“I did try fitting a flapper-type fuel injection system, but it didn’t work very well and I went back to carbs,” says Simon. “If you get them set up properly, carburettors are as good anyway. For normal driving, I get 20 mpg, which is better than you’d get from the same set-up in a Range Rover.”

The Ninety was Simon’s daily driver until 2006. During that period he covered a lot of miles on the daily commute from his home in Bletchley to his workplace in Bedford, but he was meticulous about maintenance and kept it running beautifully. However, like all Defenders it was suffering from corrosion of all the ferrous bits and needed a new rear crossmember, doors and bulkhead, among other items. 

When its MoT ran out he bought a Range Rover Classic (V8, of course) and took the Ninety off the road for a full restoration. Although Simon insists he is not a perfectionist, he admits that he was determined to achieve what Land Rover hadn’t managed in the factory, by rebuilding it to last a lifetime.

He started by buying a galvanised chassis from Marsland and stripping down the Ninety. He got as far as creating a rolling chassis, with the original axles from the Ninety, but personal circumstances intervened and the project was temporarily abandoned.

To cut a long story short, the rebuild was shelved until nearly ten years later, as Simon explains: “I had lost interest in it, to be honest, and it just sat in pieces in two or three garages. I’d stripped it down and there were bits everywhere. The rolling chassis was in my garage and I used to see it every day. Eventually, one day, I said to my dad: ‘It’s no good, I’ve got to get this Land Rover finished.’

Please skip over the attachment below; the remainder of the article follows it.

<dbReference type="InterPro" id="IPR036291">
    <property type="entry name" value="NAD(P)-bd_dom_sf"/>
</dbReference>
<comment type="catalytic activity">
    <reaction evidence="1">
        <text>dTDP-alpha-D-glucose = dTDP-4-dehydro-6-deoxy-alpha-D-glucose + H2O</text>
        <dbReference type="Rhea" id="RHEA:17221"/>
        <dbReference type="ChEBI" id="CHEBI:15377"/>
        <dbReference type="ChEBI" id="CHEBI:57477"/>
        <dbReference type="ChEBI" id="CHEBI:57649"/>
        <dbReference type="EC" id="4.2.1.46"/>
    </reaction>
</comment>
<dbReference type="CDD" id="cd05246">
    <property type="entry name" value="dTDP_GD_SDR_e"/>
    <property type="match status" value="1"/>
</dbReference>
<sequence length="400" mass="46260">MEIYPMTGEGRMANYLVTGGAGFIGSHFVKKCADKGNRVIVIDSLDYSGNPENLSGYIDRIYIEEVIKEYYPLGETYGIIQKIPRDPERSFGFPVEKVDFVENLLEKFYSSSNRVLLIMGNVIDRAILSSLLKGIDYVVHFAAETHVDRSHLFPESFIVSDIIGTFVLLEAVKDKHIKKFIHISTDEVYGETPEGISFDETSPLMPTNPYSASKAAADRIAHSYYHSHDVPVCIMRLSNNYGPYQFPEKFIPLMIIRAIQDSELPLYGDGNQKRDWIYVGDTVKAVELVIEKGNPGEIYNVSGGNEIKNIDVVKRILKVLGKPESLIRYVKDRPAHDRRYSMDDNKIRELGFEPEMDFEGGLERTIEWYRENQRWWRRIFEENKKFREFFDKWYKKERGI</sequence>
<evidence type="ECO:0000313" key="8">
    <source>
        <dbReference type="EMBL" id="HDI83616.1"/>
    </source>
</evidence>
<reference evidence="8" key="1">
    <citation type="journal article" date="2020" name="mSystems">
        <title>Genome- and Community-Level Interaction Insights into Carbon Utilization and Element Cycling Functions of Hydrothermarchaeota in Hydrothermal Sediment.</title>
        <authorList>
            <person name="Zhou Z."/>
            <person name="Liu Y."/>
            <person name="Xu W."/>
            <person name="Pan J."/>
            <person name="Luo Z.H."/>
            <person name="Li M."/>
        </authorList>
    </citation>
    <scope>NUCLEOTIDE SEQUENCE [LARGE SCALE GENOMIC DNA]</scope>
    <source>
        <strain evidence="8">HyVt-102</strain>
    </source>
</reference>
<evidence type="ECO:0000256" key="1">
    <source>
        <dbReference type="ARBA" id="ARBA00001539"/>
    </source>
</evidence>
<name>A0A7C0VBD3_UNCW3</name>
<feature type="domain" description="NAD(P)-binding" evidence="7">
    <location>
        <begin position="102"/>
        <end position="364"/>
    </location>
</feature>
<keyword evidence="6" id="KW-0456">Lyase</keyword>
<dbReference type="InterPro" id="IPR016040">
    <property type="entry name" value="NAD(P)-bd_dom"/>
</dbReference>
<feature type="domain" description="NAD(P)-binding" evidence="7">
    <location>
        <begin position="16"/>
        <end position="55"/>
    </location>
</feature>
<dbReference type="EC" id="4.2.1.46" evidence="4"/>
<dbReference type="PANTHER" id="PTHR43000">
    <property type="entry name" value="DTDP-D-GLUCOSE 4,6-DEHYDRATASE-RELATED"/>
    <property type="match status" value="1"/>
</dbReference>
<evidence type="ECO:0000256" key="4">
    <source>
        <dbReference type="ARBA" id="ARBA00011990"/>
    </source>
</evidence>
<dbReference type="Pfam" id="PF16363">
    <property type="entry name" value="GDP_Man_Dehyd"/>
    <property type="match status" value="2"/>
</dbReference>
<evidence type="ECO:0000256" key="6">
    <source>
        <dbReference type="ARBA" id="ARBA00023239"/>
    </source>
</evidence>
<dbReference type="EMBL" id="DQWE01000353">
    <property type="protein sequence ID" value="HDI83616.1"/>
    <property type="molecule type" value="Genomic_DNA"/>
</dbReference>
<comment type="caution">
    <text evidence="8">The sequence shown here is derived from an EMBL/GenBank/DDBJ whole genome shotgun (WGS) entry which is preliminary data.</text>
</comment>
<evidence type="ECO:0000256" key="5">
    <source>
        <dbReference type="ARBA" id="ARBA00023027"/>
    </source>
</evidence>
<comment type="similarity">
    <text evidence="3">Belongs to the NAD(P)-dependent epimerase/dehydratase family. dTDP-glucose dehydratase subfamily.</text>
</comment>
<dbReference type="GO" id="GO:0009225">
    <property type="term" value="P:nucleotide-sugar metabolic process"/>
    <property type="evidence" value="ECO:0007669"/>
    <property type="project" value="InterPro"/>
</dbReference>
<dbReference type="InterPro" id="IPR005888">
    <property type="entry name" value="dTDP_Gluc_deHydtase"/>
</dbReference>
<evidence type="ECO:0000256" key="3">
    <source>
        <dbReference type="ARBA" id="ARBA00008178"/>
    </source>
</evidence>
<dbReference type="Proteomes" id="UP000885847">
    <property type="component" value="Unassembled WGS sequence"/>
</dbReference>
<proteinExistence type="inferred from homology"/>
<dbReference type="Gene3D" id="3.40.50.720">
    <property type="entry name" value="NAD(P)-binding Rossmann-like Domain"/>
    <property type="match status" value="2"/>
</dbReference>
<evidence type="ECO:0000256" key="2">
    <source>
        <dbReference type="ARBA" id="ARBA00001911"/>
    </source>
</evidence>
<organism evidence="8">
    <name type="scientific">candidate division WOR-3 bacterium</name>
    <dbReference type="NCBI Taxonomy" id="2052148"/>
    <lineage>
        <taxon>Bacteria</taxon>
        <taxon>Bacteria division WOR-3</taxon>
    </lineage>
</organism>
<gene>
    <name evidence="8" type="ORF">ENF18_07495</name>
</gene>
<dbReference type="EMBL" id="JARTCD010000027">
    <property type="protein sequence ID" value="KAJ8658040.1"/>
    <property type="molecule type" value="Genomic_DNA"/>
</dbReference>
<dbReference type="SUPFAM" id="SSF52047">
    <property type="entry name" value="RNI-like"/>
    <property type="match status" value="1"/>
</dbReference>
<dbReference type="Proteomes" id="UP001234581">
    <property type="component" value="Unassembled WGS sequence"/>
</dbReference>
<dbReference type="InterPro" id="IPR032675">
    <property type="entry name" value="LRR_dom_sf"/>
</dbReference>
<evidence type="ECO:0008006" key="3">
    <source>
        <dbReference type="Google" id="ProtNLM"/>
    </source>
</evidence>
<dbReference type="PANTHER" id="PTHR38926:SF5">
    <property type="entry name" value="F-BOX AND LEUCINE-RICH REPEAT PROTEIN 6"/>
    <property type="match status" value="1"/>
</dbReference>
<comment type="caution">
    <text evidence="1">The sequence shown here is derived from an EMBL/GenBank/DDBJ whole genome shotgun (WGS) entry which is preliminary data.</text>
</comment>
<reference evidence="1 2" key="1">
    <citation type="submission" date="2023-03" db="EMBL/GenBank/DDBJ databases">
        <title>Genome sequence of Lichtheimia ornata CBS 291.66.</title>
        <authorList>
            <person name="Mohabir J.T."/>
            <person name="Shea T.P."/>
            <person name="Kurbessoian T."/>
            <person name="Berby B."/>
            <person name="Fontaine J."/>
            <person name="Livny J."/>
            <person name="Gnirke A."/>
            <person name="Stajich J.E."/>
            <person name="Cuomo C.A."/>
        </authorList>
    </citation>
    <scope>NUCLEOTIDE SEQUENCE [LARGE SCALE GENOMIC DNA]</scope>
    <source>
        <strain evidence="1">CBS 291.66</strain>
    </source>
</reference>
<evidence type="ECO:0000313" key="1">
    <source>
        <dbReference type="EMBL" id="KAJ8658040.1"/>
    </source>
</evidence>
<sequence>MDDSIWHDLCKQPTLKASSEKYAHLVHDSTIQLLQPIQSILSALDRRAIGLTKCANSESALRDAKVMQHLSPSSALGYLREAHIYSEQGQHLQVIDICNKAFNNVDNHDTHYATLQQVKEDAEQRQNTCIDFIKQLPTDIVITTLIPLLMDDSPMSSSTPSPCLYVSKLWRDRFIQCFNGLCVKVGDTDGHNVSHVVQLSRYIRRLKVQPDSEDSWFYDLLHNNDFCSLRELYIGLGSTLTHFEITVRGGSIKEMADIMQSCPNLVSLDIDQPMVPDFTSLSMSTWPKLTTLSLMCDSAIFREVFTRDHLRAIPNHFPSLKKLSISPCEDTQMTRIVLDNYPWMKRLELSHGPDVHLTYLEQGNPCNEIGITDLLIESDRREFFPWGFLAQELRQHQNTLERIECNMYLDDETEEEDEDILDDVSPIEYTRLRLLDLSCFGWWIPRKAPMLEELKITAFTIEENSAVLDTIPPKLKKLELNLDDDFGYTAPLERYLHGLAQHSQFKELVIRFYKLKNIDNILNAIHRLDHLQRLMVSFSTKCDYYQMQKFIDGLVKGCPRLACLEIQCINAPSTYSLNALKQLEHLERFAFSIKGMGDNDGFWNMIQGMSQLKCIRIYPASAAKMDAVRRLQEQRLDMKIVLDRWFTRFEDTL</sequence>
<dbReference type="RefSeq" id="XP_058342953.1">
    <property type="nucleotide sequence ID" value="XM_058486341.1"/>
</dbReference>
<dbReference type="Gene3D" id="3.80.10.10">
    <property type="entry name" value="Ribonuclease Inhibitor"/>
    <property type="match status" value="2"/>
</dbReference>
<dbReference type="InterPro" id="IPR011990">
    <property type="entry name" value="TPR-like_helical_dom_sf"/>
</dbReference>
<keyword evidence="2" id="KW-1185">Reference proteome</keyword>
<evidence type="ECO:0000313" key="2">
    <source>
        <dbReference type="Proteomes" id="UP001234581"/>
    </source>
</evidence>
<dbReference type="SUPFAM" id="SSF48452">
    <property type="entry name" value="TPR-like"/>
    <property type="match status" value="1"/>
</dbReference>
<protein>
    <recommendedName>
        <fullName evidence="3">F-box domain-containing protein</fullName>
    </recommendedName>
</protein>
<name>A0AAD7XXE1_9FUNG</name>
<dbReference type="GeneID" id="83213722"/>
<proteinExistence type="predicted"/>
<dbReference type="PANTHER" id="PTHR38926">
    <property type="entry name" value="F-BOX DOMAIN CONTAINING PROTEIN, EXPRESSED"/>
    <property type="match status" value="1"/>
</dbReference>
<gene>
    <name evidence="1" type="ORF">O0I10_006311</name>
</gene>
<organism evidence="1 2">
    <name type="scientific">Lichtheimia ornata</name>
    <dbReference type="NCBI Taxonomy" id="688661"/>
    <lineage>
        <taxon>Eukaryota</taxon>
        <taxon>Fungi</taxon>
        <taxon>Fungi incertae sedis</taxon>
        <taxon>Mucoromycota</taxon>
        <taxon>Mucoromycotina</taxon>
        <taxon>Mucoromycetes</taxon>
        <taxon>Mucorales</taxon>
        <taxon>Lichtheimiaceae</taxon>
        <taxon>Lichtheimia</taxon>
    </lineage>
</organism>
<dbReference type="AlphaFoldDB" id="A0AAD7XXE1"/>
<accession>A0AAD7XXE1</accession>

“It wasn’t as simple as that, of course. Over the years a lot of the bits had gone missing, but at least now I’d got my enthusiasm back and I was determined not just to rebuild it but to improve it and add my own little touches, too.”

These included forward-facing seats in the rear for his young sons, Sam and Adam. To achieve that, he had to fit the rear tub from a Td5 Defender Station Wagon. Then he found that the position of the side window of the later tub was different to the early Ninety, so he had to fit Td5 sides, as well. “Luckily I noticed before I sent off the parts for painting,” laughs Simon.

In fact it was the painting that caused him the most sleepless nights. “I didn’t want to go to any old paint shop who might rush the job,” he admits. “I wasn’t looking for a finished car to be painted. I wanted it done perfectly, each panel separately, inside and out, before I assembled them. Eventually my dad heard about a place at Leighton Buzzard. He went there to have a chat with them and came away happy that they would take their time and do it properly. They agreed to do it between other jobs – and it eventually took them a year – but the end result was well worth it.”

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Looking at the unblemished Stratos Blue paintwork – the same colour as the original – it is easy to concur. The finish is stunning, but this Ninety isn’t just a good-looker, it’s a performer, too. The 3.9 engine has now done 100,000 miles and Simon readily concedes that his favoured Rover V8 family of engines doesn’t enjoy the same longevity as, for example, the Tdi diesels.

“I’m sure it’s past its best now,” he says. “To be honest I’ve been thinking of swapping it for a while now and I have a 4.6 engine from a Range Rover sitting on my garage floor for when I’ve got the time and energy to fit it. It should certainly satisfy my thirst for power, as I reckon it ought to push the Ninety to 200 bhp. That would be something.”

Yet despite Simon’s constant quest for more power, he has not allowed his love of extra horses to influence the looks of this exquisite vehicle. It harks back to the days when proper Land Rovers were created by engineers instead of fancy-dan designers – and they achieved a look that was always understated. Simon has captured that subtle beauty.

The touches he has added are unobtrusive. For example, the indicator lenses are clear with orange bulbs, which give it a modern look, but he has painted the De Carbon shock absorbers black to tone down the loud bright orange of the originals. Talking of suspension, he wanted his Ninety to sit an inch lower than standard, so he fitted Range Rover front springs on the front and 110 front springs on the rear – painted blue to match the body colour. Get underneath and you can see that the heavy-duty steering arms and other ironmongery have been treated to the same blue paint job. In fact the underside is almost as spotless as the exterior.

Range Rover front springs and 110 rears lower the ride